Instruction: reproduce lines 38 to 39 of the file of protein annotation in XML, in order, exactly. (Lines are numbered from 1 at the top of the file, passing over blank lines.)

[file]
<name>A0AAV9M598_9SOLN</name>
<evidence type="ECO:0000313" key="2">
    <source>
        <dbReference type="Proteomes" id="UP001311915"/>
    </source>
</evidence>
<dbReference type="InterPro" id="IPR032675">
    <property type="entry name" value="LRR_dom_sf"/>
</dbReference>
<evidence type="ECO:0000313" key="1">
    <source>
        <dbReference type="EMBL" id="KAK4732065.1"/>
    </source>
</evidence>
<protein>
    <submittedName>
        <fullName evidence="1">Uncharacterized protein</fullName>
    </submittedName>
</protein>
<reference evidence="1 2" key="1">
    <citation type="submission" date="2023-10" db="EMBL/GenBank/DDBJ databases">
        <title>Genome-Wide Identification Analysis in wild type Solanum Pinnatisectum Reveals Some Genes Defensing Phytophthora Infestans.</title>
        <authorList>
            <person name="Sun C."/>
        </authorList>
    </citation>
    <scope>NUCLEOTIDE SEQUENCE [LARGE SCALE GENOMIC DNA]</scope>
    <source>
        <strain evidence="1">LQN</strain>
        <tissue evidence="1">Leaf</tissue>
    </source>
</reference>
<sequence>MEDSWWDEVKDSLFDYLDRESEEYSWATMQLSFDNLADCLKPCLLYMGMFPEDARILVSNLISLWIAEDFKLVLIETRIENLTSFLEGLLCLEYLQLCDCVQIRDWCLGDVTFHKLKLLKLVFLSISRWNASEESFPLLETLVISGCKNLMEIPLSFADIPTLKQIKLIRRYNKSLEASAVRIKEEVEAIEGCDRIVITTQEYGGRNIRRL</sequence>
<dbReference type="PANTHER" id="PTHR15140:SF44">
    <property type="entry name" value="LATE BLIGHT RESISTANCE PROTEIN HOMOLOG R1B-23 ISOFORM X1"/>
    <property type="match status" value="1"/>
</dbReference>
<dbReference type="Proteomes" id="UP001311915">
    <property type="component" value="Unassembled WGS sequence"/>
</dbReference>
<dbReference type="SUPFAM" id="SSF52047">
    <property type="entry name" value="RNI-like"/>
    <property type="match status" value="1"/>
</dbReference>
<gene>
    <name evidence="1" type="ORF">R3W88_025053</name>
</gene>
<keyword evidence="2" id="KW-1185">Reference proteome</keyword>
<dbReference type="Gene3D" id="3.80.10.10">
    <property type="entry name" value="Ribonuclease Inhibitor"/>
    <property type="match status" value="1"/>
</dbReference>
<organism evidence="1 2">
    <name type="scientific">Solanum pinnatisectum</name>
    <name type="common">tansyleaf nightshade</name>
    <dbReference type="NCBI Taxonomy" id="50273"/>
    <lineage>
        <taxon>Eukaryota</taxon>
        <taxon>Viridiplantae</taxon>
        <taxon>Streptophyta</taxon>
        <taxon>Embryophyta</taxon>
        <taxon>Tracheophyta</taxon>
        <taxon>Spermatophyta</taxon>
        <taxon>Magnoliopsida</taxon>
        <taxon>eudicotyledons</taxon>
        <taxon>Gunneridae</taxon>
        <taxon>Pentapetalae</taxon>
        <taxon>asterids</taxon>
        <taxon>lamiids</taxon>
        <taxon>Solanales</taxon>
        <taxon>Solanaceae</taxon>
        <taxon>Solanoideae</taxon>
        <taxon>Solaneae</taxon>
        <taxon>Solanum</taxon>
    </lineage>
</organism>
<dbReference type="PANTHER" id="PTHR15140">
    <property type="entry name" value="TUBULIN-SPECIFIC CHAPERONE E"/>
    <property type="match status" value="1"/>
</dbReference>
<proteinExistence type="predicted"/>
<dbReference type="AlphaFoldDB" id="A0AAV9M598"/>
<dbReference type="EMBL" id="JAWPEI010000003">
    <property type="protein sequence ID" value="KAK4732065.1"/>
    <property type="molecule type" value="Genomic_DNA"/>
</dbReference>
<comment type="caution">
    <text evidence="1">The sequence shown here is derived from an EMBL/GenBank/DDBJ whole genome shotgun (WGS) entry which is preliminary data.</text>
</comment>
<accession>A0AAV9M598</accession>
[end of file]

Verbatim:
<dbReference type="Proteomes" id="UP001311915">
    <property type="component" value="Unassembled WGS sequence"/>